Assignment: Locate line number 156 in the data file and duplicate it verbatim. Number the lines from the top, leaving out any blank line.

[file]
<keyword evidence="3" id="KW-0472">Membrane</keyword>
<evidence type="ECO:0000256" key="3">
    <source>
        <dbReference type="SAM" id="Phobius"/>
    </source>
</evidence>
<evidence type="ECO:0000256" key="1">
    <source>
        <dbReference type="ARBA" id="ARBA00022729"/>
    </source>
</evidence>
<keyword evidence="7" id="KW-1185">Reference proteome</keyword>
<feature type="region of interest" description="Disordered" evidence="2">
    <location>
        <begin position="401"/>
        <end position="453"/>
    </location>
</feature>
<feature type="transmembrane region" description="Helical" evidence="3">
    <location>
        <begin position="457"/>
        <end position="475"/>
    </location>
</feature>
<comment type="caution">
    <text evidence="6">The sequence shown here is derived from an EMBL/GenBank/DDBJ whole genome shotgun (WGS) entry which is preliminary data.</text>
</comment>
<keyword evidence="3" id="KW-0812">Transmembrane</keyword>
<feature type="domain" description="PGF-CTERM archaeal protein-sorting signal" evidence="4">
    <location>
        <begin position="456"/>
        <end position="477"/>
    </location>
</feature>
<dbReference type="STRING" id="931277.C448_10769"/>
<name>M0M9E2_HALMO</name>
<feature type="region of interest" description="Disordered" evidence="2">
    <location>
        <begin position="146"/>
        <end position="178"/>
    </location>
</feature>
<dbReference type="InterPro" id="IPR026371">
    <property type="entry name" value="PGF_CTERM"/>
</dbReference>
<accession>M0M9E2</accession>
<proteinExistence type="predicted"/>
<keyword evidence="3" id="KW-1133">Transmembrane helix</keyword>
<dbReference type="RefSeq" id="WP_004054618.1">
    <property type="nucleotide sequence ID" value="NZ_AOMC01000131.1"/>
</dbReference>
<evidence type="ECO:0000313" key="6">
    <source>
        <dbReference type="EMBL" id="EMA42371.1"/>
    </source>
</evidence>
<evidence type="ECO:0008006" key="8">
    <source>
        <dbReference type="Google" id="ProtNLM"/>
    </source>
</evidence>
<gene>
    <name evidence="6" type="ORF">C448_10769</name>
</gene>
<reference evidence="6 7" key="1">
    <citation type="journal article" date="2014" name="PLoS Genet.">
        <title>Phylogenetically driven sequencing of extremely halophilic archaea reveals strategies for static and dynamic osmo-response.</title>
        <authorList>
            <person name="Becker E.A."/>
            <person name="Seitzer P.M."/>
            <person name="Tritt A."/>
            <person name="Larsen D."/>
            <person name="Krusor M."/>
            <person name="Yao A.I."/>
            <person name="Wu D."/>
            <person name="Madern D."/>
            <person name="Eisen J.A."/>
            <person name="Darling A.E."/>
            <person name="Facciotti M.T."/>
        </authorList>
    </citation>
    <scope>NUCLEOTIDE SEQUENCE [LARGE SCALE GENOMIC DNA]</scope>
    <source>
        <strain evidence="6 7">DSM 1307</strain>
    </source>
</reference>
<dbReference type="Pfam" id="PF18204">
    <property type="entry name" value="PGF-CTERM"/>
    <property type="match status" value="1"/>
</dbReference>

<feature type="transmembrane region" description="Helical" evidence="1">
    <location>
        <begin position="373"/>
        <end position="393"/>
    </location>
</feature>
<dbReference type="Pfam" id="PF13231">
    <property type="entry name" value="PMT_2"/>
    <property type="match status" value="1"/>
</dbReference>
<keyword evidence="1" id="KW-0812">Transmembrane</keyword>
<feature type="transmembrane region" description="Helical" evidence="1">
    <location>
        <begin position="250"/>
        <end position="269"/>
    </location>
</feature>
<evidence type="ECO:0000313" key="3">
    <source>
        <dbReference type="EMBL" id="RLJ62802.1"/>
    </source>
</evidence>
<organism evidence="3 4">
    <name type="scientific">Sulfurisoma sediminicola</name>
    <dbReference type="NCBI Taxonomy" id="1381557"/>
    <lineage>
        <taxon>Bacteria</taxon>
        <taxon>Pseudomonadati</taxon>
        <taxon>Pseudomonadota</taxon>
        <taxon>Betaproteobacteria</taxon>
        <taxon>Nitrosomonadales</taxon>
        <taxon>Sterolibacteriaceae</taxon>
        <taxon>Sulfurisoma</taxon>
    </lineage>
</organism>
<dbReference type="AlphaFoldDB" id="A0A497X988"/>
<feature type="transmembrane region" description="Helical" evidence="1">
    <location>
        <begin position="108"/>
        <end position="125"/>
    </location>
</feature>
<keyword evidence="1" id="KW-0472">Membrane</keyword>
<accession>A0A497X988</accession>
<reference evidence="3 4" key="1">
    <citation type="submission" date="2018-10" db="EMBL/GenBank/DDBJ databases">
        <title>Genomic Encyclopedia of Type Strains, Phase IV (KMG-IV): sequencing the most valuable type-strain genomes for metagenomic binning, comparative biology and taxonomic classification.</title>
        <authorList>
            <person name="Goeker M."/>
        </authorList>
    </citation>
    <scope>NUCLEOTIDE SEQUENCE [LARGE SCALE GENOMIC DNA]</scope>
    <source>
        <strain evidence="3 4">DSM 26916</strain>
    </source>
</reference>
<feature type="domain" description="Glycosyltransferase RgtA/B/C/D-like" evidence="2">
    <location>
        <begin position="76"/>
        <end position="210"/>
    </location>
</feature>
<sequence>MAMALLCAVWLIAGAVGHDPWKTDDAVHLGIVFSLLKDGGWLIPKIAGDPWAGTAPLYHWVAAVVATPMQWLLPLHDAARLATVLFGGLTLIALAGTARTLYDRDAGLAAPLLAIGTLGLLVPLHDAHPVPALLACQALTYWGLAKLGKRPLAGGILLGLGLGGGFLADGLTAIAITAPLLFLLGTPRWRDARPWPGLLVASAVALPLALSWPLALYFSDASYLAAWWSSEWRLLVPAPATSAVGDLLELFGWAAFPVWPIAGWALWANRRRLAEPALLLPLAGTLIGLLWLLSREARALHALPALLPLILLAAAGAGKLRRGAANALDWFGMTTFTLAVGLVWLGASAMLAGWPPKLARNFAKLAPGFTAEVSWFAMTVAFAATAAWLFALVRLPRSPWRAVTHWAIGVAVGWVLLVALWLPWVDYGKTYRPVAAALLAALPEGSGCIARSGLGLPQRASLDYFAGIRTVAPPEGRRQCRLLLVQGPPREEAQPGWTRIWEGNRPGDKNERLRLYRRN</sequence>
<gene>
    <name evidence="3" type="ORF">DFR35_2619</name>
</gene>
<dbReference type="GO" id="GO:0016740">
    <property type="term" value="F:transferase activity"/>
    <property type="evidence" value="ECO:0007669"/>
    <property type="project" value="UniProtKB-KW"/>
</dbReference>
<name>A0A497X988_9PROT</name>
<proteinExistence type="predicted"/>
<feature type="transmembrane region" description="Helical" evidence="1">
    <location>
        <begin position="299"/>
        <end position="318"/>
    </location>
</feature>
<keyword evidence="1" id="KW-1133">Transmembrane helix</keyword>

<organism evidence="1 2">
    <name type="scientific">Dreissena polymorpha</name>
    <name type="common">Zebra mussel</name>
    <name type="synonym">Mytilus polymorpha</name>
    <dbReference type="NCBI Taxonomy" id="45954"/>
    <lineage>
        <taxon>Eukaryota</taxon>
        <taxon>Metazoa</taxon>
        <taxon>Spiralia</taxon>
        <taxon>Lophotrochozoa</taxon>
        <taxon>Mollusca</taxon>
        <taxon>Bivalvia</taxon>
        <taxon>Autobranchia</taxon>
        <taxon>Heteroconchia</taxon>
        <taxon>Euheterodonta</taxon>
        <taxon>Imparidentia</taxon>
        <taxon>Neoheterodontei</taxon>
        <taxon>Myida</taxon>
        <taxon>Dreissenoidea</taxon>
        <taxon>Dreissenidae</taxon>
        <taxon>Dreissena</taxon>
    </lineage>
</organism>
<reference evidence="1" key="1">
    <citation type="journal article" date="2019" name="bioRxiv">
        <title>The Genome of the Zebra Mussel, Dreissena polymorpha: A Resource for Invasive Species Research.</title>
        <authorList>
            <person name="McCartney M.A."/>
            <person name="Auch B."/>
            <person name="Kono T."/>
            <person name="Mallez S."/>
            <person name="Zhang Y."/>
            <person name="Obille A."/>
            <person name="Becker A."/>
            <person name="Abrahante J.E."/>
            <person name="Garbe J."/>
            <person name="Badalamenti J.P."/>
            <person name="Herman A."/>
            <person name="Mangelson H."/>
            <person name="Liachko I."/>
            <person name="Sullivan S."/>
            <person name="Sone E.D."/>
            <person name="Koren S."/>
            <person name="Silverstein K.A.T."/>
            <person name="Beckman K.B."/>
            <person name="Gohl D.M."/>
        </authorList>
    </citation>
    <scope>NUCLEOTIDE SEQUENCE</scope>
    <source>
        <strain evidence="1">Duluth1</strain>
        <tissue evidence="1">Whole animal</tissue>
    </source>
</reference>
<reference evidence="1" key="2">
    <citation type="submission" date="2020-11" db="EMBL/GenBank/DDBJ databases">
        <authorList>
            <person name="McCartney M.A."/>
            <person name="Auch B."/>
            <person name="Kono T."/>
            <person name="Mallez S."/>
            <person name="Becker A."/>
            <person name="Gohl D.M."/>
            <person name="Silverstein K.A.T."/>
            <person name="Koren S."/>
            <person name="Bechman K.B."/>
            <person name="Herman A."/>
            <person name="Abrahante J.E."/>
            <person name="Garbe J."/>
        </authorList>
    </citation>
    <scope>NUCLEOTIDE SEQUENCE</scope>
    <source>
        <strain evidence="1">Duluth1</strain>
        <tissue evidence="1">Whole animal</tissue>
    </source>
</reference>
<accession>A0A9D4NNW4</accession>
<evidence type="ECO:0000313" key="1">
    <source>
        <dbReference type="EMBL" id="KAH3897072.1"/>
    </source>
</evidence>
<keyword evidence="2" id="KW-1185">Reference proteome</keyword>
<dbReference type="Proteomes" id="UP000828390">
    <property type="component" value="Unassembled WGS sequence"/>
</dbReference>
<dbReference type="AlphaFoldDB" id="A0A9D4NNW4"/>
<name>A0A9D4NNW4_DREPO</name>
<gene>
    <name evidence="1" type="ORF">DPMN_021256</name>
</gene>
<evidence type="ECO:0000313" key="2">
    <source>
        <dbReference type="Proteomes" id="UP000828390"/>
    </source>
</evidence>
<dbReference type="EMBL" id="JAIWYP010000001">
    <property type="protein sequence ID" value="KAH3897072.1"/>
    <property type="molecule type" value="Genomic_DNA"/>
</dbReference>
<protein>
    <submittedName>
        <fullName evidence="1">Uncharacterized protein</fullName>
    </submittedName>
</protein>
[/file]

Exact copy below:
</gene>